Nairobi is not short on 5-star hotels, with plenty of international brands. According to Chris Schuitmaker, Manager: Regional Business & Partner Management Africa for HRG Rennies, there are three 5-star hotels to look out for – the 5-star Sankara Nairobi in Westlands and the InterContinental and the Serena in the CBD. From a 4-star perspective, he recommends the Sarova Stanley, the Crowne Plaza, the Hilton (CBD), the Southern Sun (Westlands), the Ole Sereni (Mombasa Road, close to the airport), and the Sarova Panafric (CBD).

“There are a lot of hotels to choose from,” says Ward. “In the CBD, the InterContinental and the Laico Regency are the two main ones, and the new Crowne Plaza on Upper Hill is getting good reviews.” “My hotel of preference is the Tribe hotel,” says De Jager. “The facilities are fantastic and the rooms are spacious and very neat. It has a gym, as well as a spa and great meeting rooms. It is quite a drive from the airport (40km), but definitely worth it. Another favourite is Fairmont The Norfolk in the city, which is great for getting in and out to business meetings. The rooms are very spacious, the food is out of this world and it is a true 5-star experience.”

“I always stay at the Hilton for convenience,” says Stuart Young, Director of News & Programmes for Continental Broadcasting Service in Lagos. “It’s a downtown location and is good for meetings, with spacious executive floor rooms, as well. It also has a nice bar which does good food. The Italian restaurant is expensive, but ok, whilst the pool restaurant is good value.”

Travel Tips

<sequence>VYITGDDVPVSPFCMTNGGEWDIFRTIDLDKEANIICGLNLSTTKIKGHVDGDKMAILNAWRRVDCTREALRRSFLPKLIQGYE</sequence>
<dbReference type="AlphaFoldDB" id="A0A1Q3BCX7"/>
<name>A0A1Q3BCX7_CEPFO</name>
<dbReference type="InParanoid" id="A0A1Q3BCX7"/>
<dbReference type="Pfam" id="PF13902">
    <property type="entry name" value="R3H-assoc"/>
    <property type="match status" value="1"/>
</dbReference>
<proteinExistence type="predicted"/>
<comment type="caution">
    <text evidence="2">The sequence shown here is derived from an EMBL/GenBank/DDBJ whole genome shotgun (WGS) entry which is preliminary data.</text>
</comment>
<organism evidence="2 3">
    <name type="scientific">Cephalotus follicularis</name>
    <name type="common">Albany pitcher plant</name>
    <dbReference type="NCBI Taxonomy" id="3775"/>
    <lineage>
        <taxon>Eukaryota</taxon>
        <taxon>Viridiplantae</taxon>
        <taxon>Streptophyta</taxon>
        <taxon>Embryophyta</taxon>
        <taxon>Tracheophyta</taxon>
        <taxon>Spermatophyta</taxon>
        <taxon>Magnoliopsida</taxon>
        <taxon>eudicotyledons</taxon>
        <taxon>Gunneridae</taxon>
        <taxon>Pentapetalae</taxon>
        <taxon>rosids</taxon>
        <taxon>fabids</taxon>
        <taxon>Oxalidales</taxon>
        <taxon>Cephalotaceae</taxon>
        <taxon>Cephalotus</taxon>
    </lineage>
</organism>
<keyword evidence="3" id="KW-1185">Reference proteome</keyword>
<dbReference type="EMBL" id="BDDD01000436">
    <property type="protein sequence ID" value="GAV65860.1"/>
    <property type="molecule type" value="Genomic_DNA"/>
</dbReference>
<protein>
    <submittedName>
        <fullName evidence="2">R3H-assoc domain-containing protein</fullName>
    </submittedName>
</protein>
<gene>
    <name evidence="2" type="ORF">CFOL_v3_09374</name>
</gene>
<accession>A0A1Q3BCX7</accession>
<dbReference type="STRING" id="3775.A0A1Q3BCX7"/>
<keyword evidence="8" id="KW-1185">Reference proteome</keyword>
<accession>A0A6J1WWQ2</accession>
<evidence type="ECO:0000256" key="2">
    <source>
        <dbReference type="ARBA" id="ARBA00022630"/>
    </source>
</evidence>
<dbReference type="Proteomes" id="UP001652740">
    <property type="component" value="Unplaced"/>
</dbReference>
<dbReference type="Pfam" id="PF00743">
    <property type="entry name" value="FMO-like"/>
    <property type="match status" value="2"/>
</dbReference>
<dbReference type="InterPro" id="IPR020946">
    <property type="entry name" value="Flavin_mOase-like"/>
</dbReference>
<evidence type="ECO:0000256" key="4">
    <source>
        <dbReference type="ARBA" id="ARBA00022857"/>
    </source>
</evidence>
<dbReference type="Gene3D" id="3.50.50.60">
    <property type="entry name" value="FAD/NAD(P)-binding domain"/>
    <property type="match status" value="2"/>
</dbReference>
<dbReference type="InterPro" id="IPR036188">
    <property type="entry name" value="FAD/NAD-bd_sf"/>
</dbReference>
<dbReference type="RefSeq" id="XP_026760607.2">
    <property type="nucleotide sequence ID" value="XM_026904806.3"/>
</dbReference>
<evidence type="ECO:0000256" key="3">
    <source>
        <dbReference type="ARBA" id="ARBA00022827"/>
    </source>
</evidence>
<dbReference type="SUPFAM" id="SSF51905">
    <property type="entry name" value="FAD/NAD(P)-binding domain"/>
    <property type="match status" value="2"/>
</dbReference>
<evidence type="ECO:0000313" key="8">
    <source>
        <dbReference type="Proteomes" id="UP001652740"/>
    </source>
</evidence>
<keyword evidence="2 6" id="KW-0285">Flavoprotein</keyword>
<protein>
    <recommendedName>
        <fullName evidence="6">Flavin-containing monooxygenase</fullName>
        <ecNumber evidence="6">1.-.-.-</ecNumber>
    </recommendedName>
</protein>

There’s a reason the capital has earned the nickname ‘Nai-robbery’. If you’re walking the streets, especially at night, it pays to leave your valuables in the hotel safe and keep your guard up. Unless you know exactly where you’re going, rather take a taxi from the hotel. Visa and MasterCard-enabled ATMs are widely available in Nairobi, and hotels will accept major credit cards and travellers’ cheques.


Although there’s no malaria in Nairobi, it is prevalent across much of the country and prophylactics are recommended. Consult your doctor three weeks before travelling. Proof of yellow fever vaccination is required and remember that the vaccination must be done at least 10 days prior to departure.

The Experience

“Central Nairobi has a reputation for being dangerous, but I have never had a problem there,” says Ward. “But, be streetwise all the same. The traffic in town is appalling, so leave plenty of time to get to the airport when leaving.”

“As Nairobi is a very busy city with lots of development, it is definitely advisable to arrive outside of peak times, as the traffic is a nightmare,” says De Jager. “It can sometimes take up to three hours to travel 30 kilometres.”


Kenyan High Commission:
Kenya Investment Authority:


Capital: Nairobi
41 million
Time zone: GMT +3
Plugs: Three-pin square British-style
Dialling code: +254
Currency: Kenyan Shilling. Exchange rate: US$1=KES86
Language: Kiswahili and English

Air Travel

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Car Rental